This spring, three fellow members of the Hampton Roads American Marketing Association (HRAMA) and I had the chance to volunteer at Triangle AMA’s High Five Conference in Raleigh, NC. We heard rumblings about how great the conference was but it’s safe to say our expectations were far exceeded.
The conference is the place where “marketing and creative meet.” It brings together key industry professionals, provides amazing networking opportunities and most importantly, reignites your creative fire (which, if you’re like me, may have started to look more like a glowing ember).
Jenn and Kyleigh “high five-ing” at High 5!
It’s impossible to reiterate everything we learned but here’s five key takeaways:
- People trust other people.
It’s undeniable. According to Scott Monty, principal of Scott Monty Strategies, 83% of people trust recommendations from people they know and 66% trust consumer opinions posted online. Brands need to connect with consumers by being authentic, responsive and compelling. Scott reminded us to refer back to Cicero, “If you wish to persuade me, you must think my thoughts, feel my feelings and speak my words.”
- Your haters are your most valuable assets.
By 2020, customer experience will be more important than price. Jay Baer, president of Convince & Convert, stressed the value of “hugging your haters” – every complaint, every channel, every time. 95% of unhappy customers don’t publicly complain. The 5% who do are our biggest asset. They tell us exactly what we’re doing wrong. In the age where customer service is the new marketing, “out-hug” your competition. Show them that you love your customers more than they do.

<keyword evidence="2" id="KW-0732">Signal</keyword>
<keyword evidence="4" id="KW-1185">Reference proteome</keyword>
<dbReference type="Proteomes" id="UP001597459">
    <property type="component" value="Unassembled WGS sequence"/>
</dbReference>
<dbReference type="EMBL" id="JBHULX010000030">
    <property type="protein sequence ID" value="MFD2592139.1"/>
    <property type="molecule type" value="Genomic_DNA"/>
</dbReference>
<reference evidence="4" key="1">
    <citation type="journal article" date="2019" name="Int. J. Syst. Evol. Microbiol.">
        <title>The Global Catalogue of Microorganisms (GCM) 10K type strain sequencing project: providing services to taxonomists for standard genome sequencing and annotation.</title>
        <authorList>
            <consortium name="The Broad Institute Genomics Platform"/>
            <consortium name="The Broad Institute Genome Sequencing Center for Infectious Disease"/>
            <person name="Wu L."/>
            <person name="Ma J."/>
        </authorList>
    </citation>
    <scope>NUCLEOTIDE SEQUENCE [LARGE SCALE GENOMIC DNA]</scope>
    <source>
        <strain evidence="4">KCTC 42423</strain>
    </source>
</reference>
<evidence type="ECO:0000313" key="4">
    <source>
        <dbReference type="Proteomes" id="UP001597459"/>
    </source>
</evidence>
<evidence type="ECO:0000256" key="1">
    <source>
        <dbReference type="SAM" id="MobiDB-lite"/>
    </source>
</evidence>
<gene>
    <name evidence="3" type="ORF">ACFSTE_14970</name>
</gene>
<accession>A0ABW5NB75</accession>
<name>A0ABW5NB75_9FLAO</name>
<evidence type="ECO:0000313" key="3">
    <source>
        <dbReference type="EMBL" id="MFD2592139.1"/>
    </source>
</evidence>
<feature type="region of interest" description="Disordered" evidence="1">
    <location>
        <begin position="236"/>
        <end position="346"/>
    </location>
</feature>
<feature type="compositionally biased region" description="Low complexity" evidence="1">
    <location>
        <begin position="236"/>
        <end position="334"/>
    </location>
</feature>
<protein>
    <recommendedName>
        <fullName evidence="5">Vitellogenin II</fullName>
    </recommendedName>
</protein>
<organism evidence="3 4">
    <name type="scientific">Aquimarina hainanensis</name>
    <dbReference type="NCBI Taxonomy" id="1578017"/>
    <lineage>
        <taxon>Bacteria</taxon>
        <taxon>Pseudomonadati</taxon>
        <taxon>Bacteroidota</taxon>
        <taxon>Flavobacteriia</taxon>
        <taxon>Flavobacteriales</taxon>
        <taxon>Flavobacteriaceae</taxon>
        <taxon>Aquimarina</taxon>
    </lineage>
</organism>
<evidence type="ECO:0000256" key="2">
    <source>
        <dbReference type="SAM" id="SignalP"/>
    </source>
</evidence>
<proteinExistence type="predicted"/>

- Ask yourself: if the label falls off, would people still recognize me?
Ann Handley, chief content officer at MarketingProfs, believes your tone of voice is your “gutsiest, bravest asset.” Your biggest missed opportunity is doing what you’ve always done. Your story is what sets you apart and by providing that deeper value to your customers, you’ll ensure they won’t forget you.
- What makes you weird also makes you wonderful.
According to Dave Rendall of The Freak Factory, the things we think are wrong with us are what we should brag about. Mediocrity happens when you try to be all things to all people. Own who you are. Stand out. Be different. You can’t be excellent and be normal.
- Get to the point.
This piece of advice from Jonathan Opp hit home for me. When I arrived at Rubin Communications, I was shocked to see my first piece of writing returned with red lines running across the page. With years of writing experience, Joel Rubin advised me to get to the point. Jonathan echoed Joel. People have short attention spans. Say big things with small words. Aim for less than 12 words per sentence.
Mark your calendars! Next year’s conference is already booked for March 1-2, 2017. We’ll high-five when we get there.